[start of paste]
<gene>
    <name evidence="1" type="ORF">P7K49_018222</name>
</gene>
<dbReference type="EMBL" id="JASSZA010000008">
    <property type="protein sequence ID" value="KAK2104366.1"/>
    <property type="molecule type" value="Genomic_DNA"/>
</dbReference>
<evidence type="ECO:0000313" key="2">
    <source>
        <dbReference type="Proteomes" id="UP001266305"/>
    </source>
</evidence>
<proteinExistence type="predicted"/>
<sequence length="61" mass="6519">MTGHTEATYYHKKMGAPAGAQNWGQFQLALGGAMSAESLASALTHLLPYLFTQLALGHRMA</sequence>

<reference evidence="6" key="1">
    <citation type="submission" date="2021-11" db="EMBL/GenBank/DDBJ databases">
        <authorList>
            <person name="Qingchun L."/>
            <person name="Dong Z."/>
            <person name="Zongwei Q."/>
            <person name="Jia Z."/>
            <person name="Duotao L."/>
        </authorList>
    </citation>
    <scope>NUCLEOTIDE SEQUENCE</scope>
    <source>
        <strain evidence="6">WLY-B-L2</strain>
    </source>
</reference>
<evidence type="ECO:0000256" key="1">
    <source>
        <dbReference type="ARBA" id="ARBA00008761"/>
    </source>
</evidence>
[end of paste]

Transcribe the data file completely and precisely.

<gene>
    <name evidence="1" type="ORF">P7K49_018222</name>
</gene>
<dbReference type="EMBL" id="JASSZA010000008">
    <property type="protein sequence ID" value="KAK2104366.1"/>
    <property type="molecule type" value="Genomic_DNA"/>
</dbReference>
<evidence type="ECO:0000313" key="2">
    <source>
        <dbReference type="Proteomes" id="UP001266305"/>
    </source>
</evidence>
<proteinExistence type="predicted"/>
<sequence length="61" mass="6519">MTGHTEATYYHKKMGAPAGAQNWGQFQLALGGAMSAESLASALTHLLPYLFTQLALGHRMA</sequence>

<reference evidence="6" key="1">
    <citation type="submission" date="2021-11" db="EMBL/GenBank/DDBJ databases">
        <authorList>
            <person name="Qingchun L."/>
            <person name="Dong Z."/>
            <person name="Zongwei Q."/>
            <person name="Jia Z."/>
            <person name="Duotao L."/>
        </authorList>
    </citation>
    <scope>NUCLEOTIDE SEQUENCE</scope>
    <source>
        <strain evidence="6">WLY-B-L2</strain>
    </source>
</reference>
<evidence type="ECO:0000256" key="1">
    <source>
        <dbReference type="ARBA" id="ARBA00008761"/>
    </source>
</evidence>